“That is all a man can hope for during his lifetime - to set an example - and when he is dead, to be an inspiration for history.” He was known for his devotion to taking care of his invalid wife. He was the last president to serve in the Civil War and the first man in his hometown to volunteer when war broke out. He was an extremely religious man, kissing and reading from the Bible at his inauguration and singing hymns at home. He is William McKinley, 25th President of the United States, serving from March 4, 1987, until September 14, 1901. William was born on January 29, 1843, in Niles, Ohio. He was raised and remained a devout Methodist all of his life. William attended Allegheny College, but left after one year, eventually becoming a teacher. After Civil War broke out, William enlisted as a private in the 23rd Ohio Infantry. During his time in the military, William looked up to his commander, and future president, Rutherford B. Hayes. William eventually earned the rank of Brevet Major of Volunteers. After the war, William met and married Ida Saxton. Shortly after their marriage, and after the death of their two daughters, Ida’s health began to decline. William remained devoted to his wife and patiently cared for her, earning public praise.
In 1869, William entered the political arena and was elected to the United States Congress in 1876. During his time in Congress, William supported economic protectionism by favoring high tariffs on imported goods. In 1890, a tariff bill, bearing his name, passed, but was not supported by the public. William lost his re-election, but was elected governor of Ohio the following year, where he served for two terms.
In 1896, after a brief economical panic, William received the Republican nomination for the presidency. He defeated William Jennings Bryan during the election, winning by over 600,000 popular votes (the largest victory in 25 years), and receiving over one-third more electoral votes than Bryan. William refused to leave his invalid wife for long campaign tours, so his campaign manager arranged for visitors to travel to his home, where he gave brief, well-rehearsed talks keyed to their interests. William was the first president to utilize campaign buttons and telemarketing.
William McKinley’s presidency was dominated by foreign affairs. When William entered the White House, there was an ongoing conflict in Cuba, where Spanish forces were attempting to suppress a revolution. McKinley hoped to avoid intervention, however the American public was outraged at the bloodshed. In 1898, a US battleship was sunk in a harbor in Havana, Cuba, leading to a formal declaration of war on April 25. Over the next several months, the United States pushed back Spain, capturing Puerto Rico and Manila in the Philippines. The Spanish-American War officially ended in February of 1899, with the Treaty of Paris, in which Puerto Rico, Guam, and the Philippines were ceded to the United States.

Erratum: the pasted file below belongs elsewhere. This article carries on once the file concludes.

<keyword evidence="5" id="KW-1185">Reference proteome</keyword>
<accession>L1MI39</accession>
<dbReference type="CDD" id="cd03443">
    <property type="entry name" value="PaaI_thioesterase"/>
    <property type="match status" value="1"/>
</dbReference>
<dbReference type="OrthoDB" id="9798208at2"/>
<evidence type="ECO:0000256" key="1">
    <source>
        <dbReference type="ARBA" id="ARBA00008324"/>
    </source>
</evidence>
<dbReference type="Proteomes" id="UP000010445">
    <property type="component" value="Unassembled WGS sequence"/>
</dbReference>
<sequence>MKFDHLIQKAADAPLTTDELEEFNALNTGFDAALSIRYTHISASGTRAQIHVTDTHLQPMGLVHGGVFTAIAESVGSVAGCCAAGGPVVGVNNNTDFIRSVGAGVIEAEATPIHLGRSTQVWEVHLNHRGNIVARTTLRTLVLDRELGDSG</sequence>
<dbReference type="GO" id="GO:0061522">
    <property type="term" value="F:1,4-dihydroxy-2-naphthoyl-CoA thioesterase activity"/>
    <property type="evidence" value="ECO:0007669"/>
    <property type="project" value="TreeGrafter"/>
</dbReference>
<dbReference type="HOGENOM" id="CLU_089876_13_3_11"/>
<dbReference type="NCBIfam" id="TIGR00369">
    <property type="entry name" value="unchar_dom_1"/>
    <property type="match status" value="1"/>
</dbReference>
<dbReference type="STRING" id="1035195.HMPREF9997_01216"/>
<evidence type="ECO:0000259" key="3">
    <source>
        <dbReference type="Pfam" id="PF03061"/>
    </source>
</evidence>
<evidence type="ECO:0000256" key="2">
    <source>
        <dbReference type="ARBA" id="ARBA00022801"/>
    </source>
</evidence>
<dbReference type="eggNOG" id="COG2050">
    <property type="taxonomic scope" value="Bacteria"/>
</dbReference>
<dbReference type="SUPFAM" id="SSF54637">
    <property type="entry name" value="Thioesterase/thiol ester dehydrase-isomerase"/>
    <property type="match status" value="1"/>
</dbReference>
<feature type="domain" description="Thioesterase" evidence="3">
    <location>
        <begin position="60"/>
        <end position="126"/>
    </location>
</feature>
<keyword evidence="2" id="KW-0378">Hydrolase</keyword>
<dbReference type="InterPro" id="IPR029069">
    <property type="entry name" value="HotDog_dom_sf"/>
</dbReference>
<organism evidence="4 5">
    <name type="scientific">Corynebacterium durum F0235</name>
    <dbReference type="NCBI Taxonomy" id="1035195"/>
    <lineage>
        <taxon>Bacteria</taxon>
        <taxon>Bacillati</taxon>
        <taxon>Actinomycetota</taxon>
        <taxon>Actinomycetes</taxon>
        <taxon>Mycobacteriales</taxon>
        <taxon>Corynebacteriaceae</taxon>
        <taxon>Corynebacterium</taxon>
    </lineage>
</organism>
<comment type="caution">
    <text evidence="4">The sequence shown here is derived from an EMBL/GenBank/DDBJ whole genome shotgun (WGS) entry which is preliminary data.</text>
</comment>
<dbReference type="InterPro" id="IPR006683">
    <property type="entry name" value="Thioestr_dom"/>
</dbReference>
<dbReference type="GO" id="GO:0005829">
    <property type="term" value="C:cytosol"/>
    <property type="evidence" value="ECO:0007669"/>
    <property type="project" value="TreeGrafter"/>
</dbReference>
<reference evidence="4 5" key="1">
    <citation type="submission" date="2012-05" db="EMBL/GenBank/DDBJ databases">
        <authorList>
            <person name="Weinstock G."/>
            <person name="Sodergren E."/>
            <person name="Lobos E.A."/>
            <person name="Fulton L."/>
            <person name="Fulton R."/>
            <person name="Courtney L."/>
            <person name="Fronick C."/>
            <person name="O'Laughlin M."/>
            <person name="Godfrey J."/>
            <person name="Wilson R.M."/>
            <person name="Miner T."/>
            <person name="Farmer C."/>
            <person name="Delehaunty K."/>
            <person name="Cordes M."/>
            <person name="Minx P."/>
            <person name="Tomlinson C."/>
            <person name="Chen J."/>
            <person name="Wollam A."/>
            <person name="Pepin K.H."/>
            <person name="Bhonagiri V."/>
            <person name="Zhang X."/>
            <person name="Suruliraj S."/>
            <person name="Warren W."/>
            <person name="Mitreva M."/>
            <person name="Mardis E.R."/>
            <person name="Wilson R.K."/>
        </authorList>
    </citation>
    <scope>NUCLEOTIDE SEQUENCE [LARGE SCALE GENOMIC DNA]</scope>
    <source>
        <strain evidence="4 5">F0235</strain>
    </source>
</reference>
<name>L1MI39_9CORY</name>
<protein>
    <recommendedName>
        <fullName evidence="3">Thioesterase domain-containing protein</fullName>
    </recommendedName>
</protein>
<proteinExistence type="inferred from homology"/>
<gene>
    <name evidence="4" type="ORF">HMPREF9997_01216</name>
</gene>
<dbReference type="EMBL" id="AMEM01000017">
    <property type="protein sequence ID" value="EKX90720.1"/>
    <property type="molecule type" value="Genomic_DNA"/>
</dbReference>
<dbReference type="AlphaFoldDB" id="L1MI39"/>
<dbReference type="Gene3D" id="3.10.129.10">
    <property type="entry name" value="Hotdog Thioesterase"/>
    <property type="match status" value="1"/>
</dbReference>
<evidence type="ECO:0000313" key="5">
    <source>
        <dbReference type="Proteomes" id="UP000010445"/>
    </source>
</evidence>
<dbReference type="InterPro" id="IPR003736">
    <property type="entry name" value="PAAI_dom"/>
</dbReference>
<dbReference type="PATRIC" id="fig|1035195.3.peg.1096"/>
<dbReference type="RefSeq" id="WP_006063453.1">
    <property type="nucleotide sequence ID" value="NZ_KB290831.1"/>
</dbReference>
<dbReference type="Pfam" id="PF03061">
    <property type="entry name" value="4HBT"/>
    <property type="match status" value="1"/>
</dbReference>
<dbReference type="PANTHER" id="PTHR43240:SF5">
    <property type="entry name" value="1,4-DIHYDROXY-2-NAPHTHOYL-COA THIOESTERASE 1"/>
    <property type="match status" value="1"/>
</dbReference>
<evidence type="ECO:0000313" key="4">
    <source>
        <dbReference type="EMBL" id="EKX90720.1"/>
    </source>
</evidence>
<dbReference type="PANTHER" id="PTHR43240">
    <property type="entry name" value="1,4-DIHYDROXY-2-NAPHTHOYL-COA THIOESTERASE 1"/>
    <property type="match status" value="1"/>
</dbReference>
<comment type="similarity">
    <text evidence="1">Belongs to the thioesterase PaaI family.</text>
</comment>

Additionally, William supported an “Open Door” policy, which protected American commercial interests in China. In 1900, William sent Americans to help suppress the Boxer Rebellion. Nineteen hundred was also a re-election year. William again faced William Jennings Bryan and was again victorious due to the public’s approval of William’s handling of international affairs.
As President, William continued to care for his wife, who had developed epilepsy, and had epileptic seizures. William defied tradition and had his wife sit to his right so that he could care for her if necessary. Whenever Ida had seizures in public, William would place a napkin over her face so that the public would not see her contorted expressions. When the seizure was over, he would remove it. William became the first president to appear on film, as Thomas Edison made a short film about him. William was extremely particular about his looks and refused to be photographed unless he looked impeccable.
In March of 1901, William embarked on a state tour, which was cut short due to his wife’s ailing health. In September, the President and his wife visited Buffalo, New York during the Pan-American Exposition. On September 6, 1901, William was shot twice at point blank range by Leon Czolgosz, an unemployed Detroit mill worker who was also an anarchist. Leon claimed he shot William because the president was an “enemy of the people.” Leon was tried, convicted, and executed a month later.
William was rushed to the hospital in an ambulance, the first automobile ride for a president. The hospital was inexperienced in dealing with such serious injuries. Doctors determined that a button deflected one of the bullets, grazing William. Doctors were unable to locate the second bullet. At the Exposition, a primitive x-ray machine was on display, but it was not used. William’s wound was carefully cleaned and closed. He returned to the house where he was staying and appeared to improve over the next few days. But on September 13, William was unable to digest food and he became critically ill. In an attempt to comfort his sobbing wife, William said, “God’s will be done, not ours.” Those may have been his final words, although he may have sung part of his favorite hymn Nearer, My God, to Thee. William died at 2:15 am on September 14, 1901. Vice-President Theodore Roosevelt succeeded William as President of the United States.
Happy Birthday Mr. President!